OECD Report shows we need Gonski to address link between disadvantage and low performance at school
A new OECD report showing students from disadvantaged backgrounds are far more likely to be low performers at school is more evidence of the importance of needs-based Gonski funding, the AEU said today.
AEU Federal President Correna Haythorpe said the Federal Government needed to listen to the message of the OECD Report into Low Performing Students – that helping disadvantaged students was essential for society and the economy.
“This research shows clearly the strong connection in Australia between poorly resourced schools and poorly performing students,” Ms Haythorpe said.
“We need Malcolm Turnbull to abandon his plan to scrap the Gonski agreements after 2017 and deliver needs-based funding to these schools so they can give disadvantaged students the education they need.
“The report found that one-third of Australian students from disadvantaged backgrounds are in danger of leaving school without the maths skills they need for work or further education, compared to just 8 per cent of advantaged students.
OECD Director for Education and Skills, Andreas Schleicher said that: “The social and economic gains from tackling low performance dwarf any conceivable cost of improvement.”
“The Turnbull Government needs to listen to this and remember that helping disadvantaged students is not a cost, it’s an investment in their future,” Ms Haythorpe said.
“We cannot be an innovative nation if we don’t give all schools the resources they need to educate their students.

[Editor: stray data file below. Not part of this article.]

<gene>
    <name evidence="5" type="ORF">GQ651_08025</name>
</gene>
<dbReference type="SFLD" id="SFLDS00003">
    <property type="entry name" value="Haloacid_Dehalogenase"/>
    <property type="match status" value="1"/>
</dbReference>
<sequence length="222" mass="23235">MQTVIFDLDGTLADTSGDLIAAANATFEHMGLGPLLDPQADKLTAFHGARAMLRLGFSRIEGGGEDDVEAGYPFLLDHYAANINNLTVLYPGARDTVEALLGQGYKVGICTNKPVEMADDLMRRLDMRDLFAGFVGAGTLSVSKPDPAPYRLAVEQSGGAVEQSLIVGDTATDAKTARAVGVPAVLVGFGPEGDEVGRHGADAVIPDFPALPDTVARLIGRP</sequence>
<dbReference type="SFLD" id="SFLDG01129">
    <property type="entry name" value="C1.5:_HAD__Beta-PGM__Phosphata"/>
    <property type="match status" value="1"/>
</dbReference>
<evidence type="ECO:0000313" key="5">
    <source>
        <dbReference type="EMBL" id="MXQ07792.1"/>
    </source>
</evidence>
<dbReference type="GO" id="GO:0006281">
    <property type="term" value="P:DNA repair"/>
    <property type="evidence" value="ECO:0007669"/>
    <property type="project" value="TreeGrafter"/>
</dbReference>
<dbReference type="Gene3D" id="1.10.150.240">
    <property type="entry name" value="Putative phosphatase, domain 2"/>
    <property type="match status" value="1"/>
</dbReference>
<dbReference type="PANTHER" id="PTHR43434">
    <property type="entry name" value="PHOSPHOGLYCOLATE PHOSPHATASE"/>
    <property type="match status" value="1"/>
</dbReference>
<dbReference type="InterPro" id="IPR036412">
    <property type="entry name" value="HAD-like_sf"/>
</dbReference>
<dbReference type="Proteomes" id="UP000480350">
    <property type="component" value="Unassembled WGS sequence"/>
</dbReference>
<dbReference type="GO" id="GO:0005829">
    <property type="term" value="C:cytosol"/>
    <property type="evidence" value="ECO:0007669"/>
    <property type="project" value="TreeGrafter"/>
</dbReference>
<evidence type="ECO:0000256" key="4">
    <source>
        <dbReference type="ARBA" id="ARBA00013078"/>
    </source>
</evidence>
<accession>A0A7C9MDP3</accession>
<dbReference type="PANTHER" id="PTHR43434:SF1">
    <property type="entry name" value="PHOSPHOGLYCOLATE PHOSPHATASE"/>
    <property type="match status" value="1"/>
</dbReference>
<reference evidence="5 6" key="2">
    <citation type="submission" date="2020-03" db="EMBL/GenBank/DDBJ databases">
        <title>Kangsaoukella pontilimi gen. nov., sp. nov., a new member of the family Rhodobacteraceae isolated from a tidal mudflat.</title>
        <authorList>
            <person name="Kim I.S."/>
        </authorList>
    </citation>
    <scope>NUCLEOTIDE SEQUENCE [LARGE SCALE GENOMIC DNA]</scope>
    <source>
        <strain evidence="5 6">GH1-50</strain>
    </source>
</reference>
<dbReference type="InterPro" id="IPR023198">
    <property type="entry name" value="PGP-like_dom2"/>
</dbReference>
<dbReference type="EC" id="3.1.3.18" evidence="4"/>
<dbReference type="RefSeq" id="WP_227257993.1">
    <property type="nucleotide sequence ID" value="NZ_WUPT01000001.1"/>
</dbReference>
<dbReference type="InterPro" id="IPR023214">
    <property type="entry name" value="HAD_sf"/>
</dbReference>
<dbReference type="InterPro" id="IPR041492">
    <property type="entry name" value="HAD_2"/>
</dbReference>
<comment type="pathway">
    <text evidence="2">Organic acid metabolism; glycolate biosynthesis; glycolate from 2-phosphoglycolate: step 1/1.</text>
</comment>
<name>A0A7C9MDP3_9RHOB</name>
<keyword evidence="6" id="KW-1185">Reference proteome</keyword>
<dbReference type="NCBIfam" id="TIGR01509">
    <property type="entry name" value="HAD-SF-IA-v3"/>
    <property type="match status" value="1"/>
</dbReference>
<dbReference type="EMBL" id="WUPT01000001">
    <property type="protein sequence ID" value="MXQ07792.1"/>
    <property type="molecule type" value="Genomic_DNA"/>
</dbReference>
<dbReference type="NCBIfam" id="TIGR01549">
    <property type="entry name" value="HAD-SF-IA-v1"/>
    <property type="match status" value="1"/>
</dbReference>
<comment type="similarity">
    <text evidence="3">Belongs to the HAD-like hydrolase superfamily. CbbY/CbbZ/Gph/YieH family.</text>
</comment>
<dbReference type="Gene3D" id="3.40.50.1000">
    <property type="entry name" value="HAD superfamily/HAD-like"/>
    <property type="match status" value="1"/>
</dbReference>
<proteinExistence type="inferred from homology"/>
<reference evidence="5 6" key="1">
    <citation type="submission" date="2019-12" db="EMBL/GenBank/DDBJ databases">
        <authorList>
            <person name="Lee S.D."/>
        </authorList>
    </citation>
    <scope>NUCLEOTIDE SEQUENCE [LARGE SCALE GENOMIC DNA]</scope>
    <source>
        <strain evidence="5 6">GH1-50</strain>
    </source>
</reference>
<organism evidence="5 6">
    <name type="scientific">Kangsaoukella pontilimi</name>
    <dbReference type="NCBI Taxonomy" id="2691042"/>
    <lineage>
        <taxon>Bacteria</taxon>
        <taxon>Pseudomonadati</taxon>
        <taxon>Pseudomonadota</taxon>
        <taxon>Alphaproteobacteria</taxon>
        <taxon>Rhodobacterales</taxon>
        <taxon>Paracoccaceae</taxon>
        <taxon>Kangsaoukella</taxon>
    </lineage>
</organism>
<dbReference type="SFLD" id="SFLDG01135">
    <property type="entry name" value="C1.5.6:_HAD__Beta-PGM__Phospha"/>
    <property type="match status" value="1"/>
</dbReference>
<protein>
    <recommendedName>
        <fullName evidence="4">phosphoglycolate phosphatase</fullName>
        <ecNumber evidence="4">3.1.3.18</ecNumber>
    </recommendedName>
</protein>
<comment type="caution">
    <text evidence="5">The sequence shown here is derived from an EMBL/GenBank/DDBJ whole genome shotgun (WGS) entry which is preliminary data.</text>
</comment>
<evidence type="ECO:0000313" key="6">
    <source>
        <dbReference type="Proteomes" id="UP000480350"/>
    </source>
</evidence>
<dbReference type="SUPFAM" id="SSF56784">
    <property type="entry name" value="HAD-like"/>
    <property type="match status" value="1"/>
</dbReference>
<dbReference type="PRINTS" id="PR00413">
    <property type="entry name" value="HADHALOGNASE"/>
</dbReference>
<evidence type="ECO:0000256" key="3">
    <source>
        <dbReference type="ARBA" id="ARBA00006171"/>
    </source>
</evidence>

“The increase in the number of low-performing students coincides with the inequitable pre-Gonski funding system.
“In the years prior to Gonski our schools funding was moving away from equity, from 2009-10 to 2013-14 annual real increases in government funding per student to public schools rose by just 0.6 per cent compared with 3.4 per cent for private schools.
The Report found that countries with more equitable school funding systems had less incidence of low performance in maths.
It warned that countries where a large share of the population lacked basic skills would have their long-term economic growth severely compromised.
The report’s recommendations include:
- Providing remedial support as early as possible;
- Encouraging the involvement of parents and local communities;
- Providing targeted support to disadvantaged schools or families;
“Gonski funding is helping us to deliver support for students who are struggling,” Ms Haythorpe said.
“Smaller classes, one-to-one support and targeted Literacy and Numeracy programs are making a difference already, but we need the full six years of Gonski funding.
“We also need the Turnbull Government to introduce proper workforce planning to ensure all students can be taught maths by a qualified teacher.
“At present 40 per cent of our Year 7 to 10 mathematics classes are taught without a qualified teacher and the Turnbull Government is doing nothing to address this.
Media Contact: Ben Ruse 0437 971 291